Engel v. Vitale in 1962: Summary, Facts & Decision

Instructor: Jason Nowaczyk

Jason has a masters of education in educational psychology and a BA in history and a BA in philosophy. He's taught high school and middle school

The following lesson will cover the case of Engel v. Vitale to determine the place of religious prayer in public schools. A short quiz will follow the lesson to check your understanding.


I'm sure all of us who went to elementary, middle, or high school in the United States remember having to stand up every day and recite the Pledge of Allegiance. It probably wasn't a big deal for most. We all did it without really giving much attention to what we were saying. Most of us probably didn't even know that the seemingly innocuous phrase 'under God' wasn't always in the Pledge of Allegiance. That little phrase, however, does have a big meaning for some because not everyone in the U.S. believes in a higher power or in the same higher power.

Now imagine reciting something that doesn't just insert a short phrase of 'under God', but rather is a flat out state-sanctioned prayer. Chances are we might take a step back and ask if this is something a public school should be doing. This is exactly what happened in the Supreme Court case of Engel v. Vitale (1962).

The case concerned a lawsuit whereby a group of Jewish parents, including father Steven Engel, sued the New York state's Board of Regents, New York's highest educational body. The board had written and authorized a voluntary nondenominational prayer that could be recited by students at the beginning of each school day. Engel argued that opening a school day with a prayer violated the Establishment Clause of the First Amendment to the United States Constitution.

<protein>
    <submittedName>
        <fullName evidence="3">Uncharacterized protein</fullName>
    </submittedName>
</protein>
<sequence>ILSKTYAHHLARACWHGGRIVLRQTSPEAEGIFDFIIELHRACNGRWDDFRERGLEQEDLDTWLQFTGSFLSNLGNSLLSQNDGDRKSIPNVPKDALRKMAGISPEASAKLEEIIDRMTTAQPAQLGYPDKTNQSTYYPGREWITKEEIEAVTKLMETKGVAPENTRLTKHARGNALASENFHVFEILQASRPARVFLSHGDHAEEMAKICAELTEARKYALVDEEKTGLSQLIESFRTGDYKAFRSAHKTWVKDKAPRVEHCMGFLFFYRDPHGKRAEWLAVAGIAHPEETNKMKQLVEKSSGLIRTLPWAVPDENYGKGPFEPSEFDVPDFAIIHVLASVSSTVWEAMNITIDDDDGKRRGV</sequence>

When someone forces us to do something, we often react more negatively than if we had a choice. For example, remember how annoying it was to be told we HAD to do chores when we were younger? In the case of Engel v. Vitale, the prayer that was recited at the start of each day was voluntary. So 'force' wasn't the primary concern of the case. The primary concern was whether or not the reading of a nondenominational prayer at the start of the school day violated the establishment of religion clause of the First Amendment, which in part says, 'Congress shall make no law respecting an establishment of religion'.

The prayer read as follows:

Almighty God, we acknowledge our dependence upon Thee, and beg Thy blessings upon us, our teachers, and our country.

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